Some Thoughts on the 2013 World Series

A few random thoughts in no particular order:

1. Congrats to the Red Sox.

2. Both teams had the best record in their league so we finally got to see the two best, not two hottest, teams play each other.

3, Can we knock off with this dynasty stuff? Three wins in 10 years, none of them consecutive, doesn’t make for a dynasty. If you think it does, then the Cards are also a dynasty having two wins in six years (2006 and 2011). It’s a nice team, but not a dynasty.

4. It wasn’t a particularly well-played Series. Lots of errors and bone head plays.

5. Isn’t it interesting that David Ortiz is finally getting his due. The other victories (although Ortiz was instrumental in 2004’s ALCS) seemed to hold up other players as the rock of the Red Sox. There was Schilling, there was Ramirez, there was Damon and Pedroia. There was always someone other than Ortiz getting the most credit for the victories (again leaving aside the 2004 ALCS). Now finally Ortiz gets to step front and center. Having just said all that, I still don’t consider him a Hall of Famer at this point.

6. It will be interesting to see how both teams do in the offseason. The Cards have to decide on Beltran and find out if Chris Carpenter can still pitch. The BoSox have to figure out what to do with Drew and Ellsbury. Wouldn’t it be interesting to see St. Louis go after both? Ellsbury leading off in St. Louis (with current leadoff man Carpenter hitting 2nd) would add a new dimension to the Cards lineup and Drew hits better than Kozma. I have no idea where Ellsbury will go, if anywhere, but Detroit could certainly use an infusion of speed in that lineup. Frankly, I think the loss of Ellsbury and Drew will hurt Boston more than losing Beltran will hurt St. Louis. But then maybe all of them will stay where they are. These things are impossible to predict (Heck, maybe my Dodgers will end up with a couple of them).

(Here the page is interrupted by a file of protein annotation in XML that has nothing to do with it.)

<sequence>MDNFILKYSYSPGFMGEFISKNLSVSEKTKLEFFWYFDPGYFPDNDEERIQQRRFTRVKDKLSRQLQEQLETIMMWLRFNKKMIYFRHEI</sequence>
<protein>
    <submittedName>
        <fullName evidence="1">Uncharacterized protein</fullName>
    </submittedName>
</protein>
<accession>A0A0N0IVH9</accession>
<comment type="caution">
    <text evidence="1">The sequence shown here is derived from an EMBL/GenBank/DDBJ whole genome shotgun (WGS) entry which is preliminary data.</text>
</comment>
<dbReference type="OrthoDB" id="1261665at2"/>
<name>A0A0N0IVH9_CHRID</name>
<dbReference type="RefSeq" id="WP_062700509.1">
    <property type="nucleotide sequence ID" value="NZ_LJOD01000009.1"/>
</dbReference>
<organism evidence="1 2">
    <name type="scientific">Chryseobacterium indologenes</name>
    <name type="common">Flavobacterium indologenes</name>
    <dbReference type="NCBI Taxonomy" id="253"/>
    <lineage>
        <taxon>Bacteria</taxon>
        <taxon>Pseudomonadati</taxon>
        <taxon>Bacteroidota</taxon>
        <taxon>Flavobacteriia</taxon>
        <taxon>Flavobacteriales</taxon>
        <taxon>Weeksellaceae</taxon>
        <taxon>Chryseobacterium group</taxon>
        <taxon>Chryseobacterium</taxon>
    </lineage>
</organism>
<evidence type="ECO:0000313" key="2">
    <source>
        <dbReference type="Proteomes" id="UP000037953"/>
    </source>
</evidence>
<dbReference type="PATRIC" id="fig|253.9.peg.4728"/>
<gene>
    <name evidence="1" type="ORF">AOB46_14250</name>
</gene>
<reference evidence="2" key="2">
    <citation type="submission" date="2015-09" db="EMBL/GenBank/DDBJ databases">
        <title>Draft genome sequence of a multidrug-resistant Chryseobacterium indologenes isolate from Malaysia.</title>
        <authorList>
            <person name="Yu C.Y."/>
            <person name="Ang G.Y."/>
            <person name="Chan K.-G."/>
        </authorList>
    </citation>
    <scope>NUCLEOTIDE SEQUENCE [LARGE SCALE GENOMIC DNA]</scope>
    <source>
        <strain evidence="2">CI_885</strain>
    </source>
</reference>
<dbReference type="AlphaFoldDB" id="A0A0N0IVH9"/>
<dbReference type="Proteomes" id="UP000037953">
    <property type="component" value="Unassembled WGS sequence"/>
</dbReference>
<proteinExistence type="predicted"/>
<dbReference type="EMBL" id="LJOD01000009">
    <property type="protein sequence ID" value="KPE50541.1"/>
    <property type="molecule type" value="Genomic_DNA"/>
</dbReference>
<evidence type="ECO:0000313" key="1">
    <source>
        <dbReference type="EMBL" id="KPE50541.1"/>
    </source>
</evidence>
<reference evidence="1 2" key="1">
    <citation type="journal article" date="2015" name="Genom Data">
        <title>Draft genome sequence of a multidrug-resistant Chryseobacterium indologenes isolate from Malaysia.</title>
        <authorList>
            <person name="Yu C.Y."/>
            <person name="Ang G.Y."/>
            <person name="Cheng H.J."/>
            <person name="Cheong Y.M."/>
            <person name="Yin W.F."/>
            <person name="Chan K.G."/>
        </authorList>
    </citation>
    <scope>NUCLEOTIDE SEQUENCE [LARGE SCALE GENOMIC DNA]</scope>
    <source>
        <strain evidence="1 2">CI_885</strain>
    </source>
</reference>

7. Finally, I don’t expect to see a repeat next year.

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8 Responses to “Some Thoughts on the 2013 World Series”

  1. glenrussellslater Says:

    What is your opinion about how the Red Sox players can avoid getting food stuck in their weird beards?

    Glen

  2. glenrussellslater Says:

    Having rooted for the Cardinals in the series, I was kind of disappointed about David Freeze. Freeze froze, mainly at the plate. Two years ago, he was a hero and did EVERYTHING right, but in this post-season he was lackluster, at best. That sixth game against the Rangers, capped off by Freeze’s dramatic homer, was, in my book, as exciting as the sixth game of the ’75 series (Red Sox winning the game over Cincy) and the 6th game of the ’86 series (Mets winning the game, and eventually the series, against the Red Sox.)

    Glen

    • verdun2 Says:

      Have for years been prone to favor the 1991 game 6 (Kirby Puckett vs the Braves) but nothing wrong with the games you pick.
      v

      • glenrussellslater Says: